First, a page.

It's not just another day off

May 28, 2001 11:00 pm
Cayla Rankin can be seen just to the right of the veterans memorial as she plays Taps, signifying the end of Mondays Memorial Day service at Mount Hope Cemetery. Featured speakers were VFW Post Commander Truscott Irby and American Legion Post Commander Mike Connelly, the former sailor saluting at right. (Baker City Herald photograph by Mike Ferguson).
Cayla Rankin can be seen just to the right of the veterans memorial as she plays Taps, signifying the end of Mondays Memorial Day service at Mount Hope Cemetery. Featured speakers were VFW Post Commander Truscott Irby and American Legion Post Commander Mike Connelly, the former sailor saluting at right. (Baker City Herald photograph by Mike Ferguson).

By MIKE FERGUSON

Of the Baker City Herald

The commander of the Baker City Veterans of Foreign Wars Post wondered out loud if Memorial Day, a sacred day to all veterans, their families, and the citizens of this great country has become just another day off, connected with another two-day weekend.

If that has become the case and I believe it has, Truscott Irby said Monday during Memorial Day services at Mt. Hope Cemetery then it is up to us, todays and future veterans, to get across to the citizens of this great nation their duty to their veterans, especially those who are lying in their graves here and overseas.

They gave their lives, they gave up their futures for us. This day is to honor veterans who can no longer take part with the living. These are men and women who remain mostly unknown except to the family who lost them and those who knew them, worked with them, and loved them.

Irby was the featured speaker during a 20-minute service Monday morning that included a 21-gun salute from a seven-member Honor Guard from the National Guard and the playing of Taps by Baker Citys Crysta Rankin.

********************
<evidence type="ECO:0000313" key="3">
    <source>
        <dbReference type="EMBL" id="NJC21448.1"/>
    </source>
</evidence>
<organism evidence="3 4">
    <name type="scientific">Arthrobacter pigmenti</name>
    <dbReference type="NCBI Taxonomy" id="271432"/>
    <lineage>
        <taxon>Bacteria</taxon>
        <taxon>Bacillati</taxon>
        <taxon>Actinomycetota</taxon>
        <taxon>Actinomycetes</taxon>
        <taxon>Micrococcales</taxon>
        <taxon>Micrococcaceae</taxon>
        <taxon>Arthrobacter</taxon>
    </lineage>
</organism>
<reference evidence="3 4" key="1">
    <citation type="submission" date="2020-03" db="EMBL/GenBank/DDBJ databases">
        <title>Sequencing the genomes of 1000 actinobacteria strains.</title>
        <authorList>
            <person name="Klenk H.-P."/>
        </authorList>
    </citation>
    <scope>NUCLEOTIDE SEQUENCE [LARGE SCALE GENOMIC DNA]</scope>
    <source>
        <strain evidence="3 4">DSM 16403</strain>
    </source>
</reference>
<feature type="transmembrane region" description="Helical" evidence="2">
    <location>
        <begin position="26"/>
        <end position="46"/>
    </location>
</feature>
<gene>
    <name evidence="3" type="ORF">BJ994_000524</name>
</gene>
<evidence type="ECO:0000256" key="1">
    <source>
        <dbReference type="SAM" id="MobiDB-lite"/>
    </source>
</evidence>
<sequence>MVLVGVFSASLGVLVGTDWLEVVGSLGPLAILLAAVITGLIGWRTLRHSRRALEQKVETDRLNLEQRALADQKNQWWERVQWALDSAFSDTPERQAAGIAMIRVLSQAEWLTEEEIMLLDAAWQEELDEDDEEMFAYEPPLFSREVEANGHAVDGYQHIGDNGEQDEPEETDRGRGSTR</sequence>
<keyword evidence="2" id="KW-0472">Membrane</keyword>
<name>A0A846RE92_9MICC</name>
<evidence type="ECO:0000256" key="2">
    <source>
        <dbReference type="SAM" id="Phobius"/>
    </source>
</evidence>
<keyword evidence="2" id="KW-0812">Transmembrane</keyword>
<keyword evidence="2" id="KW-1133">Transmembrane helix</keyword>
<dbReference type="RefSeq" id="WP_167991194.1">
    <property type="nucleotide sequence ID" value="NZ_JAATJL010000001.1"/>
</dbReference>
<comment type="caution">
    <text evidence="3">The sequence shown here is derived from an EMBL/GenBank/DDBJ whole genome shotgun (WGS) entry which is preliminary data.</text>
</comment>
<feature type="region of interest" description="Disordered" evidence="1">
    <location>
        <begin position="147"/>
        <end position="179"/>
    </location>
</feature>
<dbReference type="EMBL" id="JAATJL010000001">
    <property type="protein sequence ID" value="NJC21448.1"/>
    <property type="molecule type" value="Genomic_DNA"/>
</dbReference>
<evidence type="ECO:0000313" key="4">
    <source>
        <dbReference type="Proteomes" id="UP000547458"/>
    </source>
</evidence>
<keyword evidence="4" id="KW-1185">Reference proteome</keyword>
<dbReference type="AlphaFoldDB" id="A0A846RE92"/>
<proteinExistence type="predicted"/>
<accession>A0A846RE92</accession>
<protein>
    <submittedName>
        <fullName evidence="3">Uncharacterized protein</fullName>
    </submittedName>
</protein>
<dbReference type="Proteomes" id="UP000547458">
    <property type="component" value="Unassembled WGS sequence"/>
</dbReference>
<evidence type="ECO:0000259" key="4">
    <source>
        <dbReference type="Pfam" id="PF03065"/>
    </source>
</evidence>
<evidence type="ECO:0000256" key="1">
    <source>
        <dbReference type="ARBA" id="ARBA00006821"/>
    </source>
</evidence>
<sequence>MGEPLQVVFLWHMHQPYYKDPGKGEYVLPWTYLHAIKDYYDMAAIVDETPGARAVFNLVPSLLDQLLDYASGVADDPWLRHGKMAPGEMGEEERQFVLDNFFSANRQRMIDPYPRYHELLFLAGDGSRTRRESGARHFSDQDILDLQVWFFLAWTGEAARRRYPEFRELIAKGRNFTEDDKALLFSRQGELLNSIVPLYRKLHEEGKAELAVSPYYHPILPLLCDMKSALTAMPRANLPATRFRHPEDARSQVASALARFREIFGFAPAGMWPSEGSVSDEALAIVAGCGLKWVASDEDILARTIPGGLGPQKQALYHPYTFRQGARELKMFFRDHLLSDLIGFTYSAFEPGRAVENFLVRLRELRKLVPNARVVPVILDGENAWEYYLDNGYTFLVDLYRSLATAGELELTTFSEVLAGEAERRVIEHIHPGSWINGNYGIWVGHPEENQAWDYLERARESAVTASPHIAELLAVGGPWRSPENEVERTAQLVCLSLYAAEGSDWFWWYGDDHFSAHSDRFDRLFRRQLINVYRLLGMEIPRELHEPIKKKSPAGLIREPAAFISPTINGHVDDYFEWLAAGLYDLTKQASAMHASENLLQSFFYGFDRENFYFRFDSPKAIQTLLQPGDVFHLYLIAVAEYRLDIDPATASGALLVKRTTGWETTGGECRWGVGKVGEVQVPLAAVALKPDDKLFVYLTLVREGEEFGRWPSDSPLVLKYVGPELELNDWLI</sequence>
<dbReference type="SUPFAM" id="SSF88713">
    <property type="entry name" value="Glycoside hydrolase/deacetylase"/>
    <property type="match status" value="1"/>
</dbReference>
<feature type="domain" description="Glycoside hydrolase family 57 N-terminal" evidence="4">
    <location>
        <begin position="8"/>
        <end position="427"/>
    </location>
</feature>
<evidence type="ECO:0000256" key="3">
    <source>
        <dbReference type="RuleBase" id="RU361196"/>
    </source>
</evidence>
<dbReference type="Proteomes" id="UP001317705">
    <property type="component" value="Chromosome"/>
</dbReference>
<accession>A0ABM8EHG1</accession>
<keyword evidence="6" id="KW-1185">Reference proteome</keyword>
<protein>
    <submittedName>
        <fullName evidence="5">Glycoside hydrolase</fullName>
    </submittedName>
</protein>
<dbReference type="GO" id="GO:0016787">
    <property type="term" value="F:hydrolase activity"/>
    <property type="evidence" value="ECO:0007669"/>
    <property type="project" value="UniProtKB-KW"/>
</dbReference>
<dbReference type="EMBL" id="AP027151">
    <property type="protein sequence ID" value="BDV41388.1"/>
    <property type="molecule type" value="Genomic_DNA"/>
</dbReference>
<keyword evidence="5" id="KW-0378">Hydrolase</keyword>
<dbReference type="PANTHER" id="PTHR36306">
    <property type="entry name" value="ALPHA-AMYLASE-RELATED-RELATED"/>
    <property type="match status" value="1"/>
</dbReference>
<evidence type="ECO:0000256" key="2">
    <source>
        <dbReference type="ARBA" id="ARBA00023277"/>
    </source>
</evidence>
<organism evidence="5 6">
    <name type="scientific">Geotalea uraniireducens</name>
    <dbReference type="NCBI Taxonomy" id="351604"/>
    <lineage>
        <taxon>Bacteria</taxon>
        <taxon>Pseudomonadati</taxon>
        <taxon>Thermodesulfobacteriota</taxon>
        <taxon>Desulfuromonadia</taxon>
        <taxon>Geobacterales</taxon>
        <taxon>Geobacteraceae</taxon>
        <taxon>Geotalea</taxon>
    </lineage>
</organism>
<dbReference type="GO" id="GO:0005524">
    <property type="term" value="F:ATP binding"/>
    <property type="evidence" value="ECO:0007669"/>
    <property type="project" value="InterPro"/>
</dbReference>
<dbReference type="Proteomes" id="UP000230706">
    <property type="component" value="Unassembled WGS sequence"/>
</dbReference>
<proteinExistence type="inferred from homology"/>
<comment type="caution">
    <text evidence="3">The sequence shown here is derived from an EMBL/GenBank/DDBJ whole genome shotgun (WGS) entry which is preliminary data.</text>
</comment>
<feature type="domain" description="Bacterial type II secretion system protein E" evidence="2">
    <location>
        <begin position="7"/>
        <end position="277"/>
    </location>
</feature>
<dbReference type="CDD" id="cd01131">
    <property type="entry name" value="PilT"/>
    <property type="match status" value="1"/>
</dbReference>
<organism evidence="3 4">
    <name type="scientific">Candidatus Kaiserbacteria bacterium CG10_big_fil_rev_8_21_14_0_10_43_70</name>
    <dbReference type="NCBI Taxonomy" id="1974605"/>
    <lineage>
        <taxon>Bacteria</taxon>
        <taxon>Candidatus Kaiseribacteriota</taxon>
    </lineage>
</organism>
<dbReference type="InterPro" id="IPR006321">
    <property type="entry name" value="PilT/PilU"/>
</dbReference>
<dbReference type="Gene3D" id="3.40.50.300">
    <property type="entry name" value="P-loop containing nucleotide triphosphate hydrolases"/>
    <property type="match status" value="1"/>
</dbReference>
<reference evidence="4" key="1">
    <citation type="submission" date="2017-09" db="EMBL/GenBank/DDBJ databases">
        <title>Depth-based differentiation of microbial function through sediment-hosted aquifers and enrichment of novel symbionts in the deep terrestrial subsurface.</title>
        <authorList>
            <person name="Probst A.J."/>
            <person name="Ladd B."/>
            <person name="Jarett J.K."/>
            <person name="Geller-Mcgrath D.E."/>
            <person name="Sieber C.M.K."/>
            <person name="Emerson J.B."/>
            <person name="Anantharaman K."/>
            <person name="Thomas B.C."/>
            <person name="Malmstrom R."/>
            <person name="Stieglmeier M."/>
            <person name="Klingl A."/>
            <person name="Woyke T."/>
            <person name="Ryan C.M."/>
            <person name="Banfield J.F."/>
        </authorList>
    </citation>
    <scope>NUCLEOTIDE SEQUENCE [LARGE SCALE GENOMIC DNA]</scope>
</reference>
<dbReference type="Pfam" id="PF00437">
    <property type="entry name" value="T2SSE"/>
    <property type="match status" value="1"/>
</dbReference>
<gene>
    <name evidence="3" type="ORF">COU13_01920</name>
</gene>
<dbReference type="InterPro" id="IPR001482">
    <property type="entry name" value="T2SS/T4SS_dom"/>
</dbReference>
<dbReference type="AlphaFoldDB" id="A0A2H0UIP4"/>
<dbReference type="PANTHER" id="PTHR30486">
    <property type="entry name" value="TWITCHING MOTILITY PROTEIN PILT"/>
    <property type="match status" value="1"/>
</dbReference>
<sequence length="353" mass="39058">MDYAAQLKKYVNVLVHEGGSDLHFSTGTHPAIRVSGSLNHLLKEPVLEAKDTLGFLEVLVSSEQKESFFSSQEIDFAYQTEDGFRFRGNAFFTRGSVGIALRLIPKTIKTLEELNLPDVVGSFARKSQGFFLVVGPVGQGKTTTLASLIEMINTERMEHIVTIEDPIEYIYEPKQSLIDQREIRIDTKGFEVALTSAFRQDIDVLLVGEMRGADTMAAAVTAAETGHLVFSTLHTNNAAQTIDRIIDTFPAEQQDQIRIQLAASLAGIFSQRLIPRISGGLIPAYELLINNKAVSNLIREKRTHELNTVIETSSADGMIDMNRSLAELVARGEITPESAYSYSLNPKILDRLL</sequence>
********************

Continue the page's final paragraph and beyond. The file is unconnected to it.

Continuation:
More than 1.4 American lives have been claimed, Irby said, during the nations 60 military actions over its 226 year history.

How do we remember their sacrifice? he asked. The answer depends on individual choice, he said. Some people paused Monday for a few moments of silence, and I hope this day everyone takes the time to remember at least in that way, he said.

Do you suppose they are? I hope so, he told the crowd.

Many Americans attended ceremonies like the one held at Mt. Hope Cemetery, he said, while thousands of veterans also marched in parades. Some people honored the dead by planting flags at the gravesites of the nations veterans, and many more wore the buddy poppy, a symbol of support.

That is a visible example of love for those Americans who gave it all, Irby said.

He urged parents in the crowd to talk to their children and grandchildren about the importance of remembering.

Its your duty to instill in your families the purpose of this day, and what it means both to the living and the dead, he said. If we cant respect the past, how can we point this nation to a strong future?

Mike Connelly, post commander of American Legion Post 41, noted that the poem In Flanders Fields by author John McCrae was written so that future generations would not forget the price paid by the veterans of the First World War. This warning is issued in the last stanza of that poem: If ye break faith with us who die, we shall not sleep, though poppies grow in Flanders Field.

Those veterans passed the torch to World War II veterans, and now we have it, Connelly said. We have to lead our children into the future, and then those veterans can sleep in peace. Those gentlemen need to rest. Its up to us.